I recently heard an ecologist describe education in the natural sciences as ‘getting new eyes.’ You suddenly see things that were just not there before. Where there were only trees, now there is a ferocious battle field of interspecific competition with legions of unseen combatants. Where there was only rock, now there is a global drama of power in forms both gradual and catastrophic. Suddenly I am Bruce Willis in the Sixth Sense. Wonder was always there, but I was blind to it.  However, I have found that this gift/neurosis extends beyond the realm of vehicular menace. I ‘see things’ in surprising and enjoyable places. Here are a few of them:
Settlers of Catan is my favorite board game for a number of reasons…but one is a little eccentric. After the board has been laid, I try to reconstruct the geologic history that would result in the physical geography (mountains, deserts, moisture and soil distribution) of the island that did not exist minutes earlier. Are the mountains volcanic or mélange? Why do trees grow on the east while sheep friendly grasslands dominate the west? Does the desert make sense as a rain shadow of the mountains? And when the ‘gold’ expansion pack is used, I rack my brain to understand how mineral rich placer deposits formed. This is problematic because Settlers is won or lost in the first 10 minutes when you place your initial settlements, and I am invest precious mental resources trying to understand how the fictional world came to be rather than focusing on how to victoriously exploit it.
There was a moment during the new Star Trek film, where Spock’s mom was looking from a balcony over the doomed planet Vulcan. We were supposed to be feeling a sense of dread for her safety and the safety of her planet. But I could not emotionally vest in the moment. I was trying to figure out what kind of geologic process would produce alternate offsetting hogbacks ridges, steeply dipping in alternate directions. Surely this location is not tectonically stable enough to be the site for the great repository of Vulcan culture. Also, I have spent nearly the whole Stargate series trying to figure out the geologic origin of Naqata and I can’t tell if Avatar was being ironic or lazy by just mailing in their efforts with ‘unobtanium .’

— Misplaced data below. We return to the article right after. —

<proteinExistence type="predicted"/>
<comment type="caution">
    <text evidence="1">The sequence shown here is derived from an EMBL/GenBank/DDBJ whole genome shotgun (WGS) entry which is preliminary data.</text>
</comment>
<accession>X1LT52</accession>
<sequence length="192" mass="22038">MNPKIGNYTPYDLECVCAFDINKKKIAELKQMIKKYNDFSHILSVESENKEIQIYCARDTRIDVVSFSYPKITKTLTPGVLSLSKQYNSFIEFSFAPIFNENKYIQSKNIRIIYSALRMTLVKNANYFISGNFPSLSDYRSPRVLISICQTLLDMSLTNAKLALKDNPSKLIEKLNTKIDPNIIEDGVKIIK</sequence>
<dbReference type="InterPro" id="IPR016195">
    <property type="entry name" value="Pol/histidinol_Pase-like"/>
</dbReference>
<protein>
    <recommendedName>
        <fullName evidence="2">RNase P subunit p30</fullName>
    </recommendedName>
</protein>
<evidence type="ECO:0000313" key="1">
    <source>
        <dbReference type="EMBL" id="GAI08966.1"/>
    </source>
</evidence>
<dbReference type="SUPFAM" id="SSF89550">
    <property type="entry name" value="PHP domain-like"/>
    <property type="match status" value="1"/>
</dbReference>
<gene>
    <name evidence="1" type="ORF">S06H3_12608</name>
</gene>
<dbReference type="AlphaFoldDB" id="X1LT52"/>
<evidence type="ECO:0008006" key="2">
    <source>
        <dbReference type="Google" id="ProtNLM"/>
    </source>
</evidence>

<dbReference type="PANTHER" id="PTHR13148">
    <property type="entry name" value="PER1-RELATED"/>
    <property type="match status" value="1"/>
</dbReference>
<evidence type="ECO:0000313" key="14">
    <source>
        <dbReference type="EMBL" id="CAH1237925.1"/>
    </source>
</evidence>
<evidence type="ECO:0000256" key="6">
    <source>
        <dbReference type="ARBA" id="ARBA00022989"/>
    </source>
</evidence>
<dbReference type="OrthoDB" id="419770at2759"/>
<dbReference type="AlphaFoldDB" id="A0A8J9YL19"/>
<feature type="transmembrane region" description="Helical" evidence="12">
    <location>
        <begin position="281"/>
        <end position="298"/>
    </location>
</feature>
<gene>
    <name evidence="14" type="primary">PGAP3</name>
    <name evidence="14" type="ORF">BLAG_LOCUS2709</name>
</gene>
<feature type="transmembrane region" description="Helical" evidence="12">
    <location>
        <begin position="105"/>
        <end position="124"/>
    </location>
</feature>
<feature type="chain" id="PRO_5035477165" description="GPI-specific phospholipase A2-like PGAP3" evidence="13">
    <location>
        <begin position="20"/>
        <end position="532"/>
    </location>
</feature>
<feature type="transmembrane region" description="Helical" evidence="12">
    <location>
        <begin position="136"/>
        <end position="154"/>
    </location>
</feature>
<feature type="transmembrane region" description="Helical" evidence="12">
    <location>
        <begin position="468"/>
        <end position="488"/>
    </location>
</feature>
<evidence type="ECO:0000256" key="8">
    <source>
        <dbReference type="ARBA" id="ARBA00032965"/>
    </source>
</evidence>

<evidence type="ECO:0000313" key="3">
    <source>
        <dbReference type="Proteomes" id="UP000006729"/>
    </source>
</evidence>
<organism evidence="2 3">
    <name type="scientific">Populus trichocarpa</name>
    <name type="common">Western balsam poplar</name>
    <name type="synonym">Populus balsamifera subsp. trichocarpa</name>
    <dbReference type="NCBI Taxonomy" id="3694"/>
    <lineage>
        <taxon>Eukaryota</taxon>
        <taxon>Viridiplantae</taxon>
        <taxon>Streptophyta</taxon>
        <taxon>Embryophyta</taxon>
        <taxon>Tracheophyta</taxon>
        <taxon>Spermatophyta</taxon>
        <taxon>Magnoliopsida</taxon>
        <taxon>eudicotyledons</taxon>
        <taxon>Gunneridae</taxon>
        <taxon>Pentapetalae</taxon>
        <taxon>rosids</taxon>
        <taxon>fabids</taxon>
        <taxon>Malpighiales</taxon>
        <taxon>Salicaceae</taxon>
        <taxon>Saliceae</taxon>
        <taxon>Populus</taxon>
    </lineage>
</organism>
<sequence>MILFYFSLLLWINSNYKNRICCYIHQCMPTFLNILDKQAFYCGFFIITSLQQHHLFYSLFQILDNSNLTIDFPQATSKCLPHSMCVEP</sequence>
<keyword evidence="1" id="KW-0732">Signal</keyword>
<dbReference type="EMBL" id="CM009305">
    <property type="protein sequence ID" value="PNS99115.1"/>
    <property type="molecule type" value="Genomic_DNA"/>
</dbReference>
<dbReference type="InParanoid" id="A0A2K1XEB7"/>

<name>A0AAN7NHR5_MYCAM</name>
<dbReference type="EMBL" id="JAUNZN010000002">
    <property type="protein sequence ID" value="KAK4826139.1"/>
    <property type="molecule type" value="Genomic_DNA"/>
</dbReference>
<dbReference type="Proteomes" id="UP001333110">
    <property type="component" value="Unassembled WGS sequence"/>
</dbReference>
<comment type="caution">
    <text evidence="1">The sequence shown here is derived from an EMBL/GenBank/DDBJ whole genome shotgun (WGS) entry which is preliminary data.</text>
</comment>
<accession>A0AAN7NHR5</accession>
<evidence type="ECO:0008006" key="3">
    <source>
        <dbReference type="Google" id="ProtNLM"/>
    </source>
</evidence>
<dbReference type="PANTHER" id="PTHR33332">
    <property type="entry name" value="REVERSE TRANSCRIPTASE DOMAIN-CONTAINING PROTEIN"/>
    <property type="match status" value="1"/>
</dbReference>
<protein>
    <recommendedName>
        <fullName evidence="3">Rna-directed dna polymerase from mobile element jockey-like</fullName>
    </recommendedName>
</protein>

The idea of a renewed earth as the center of Christian eschatology is kind of new to me. I, like most in my movement, totally misread the text and expected eternal life to be a disembodied state, reflecting an entire and total discontinuity with this life. NT Wright’s Surprised by Hope cured me of this. But as a natural scientist that is geologically trained (and embarking enthusiastically on an ecological education) I have since enjoyed rampant speculation about what the implications of an eternal, renewed, earth and cosmos would be. This has led to an insight I will call ‘eschatological geology.’
The earth is dynamic, and I can not think of any reason why a renewed earth wouldn’t be dynamic. The great city(s) of the renewed earth, would presumably be built in locations such that the earth’s natural rearrangements and perturbations would not translate into human disaster. But it would also mean that the new earth would continue to reveal new glories indefinitely. Yosemite and Glacier would eventually erode into unremarkable monuments to the inevitability of gravity and entropy. But an eternal, dynamic earth would continue to perform endless variations of geologic virtuosity. Only by recognizing how many Yosemities there have been can we contemplate how many are yet to be. Passing eons would bring new wonders and creations which, like their Creator could be indefinitely enjoyed not as a static perfection but as an eternal dance of discovery and wonder.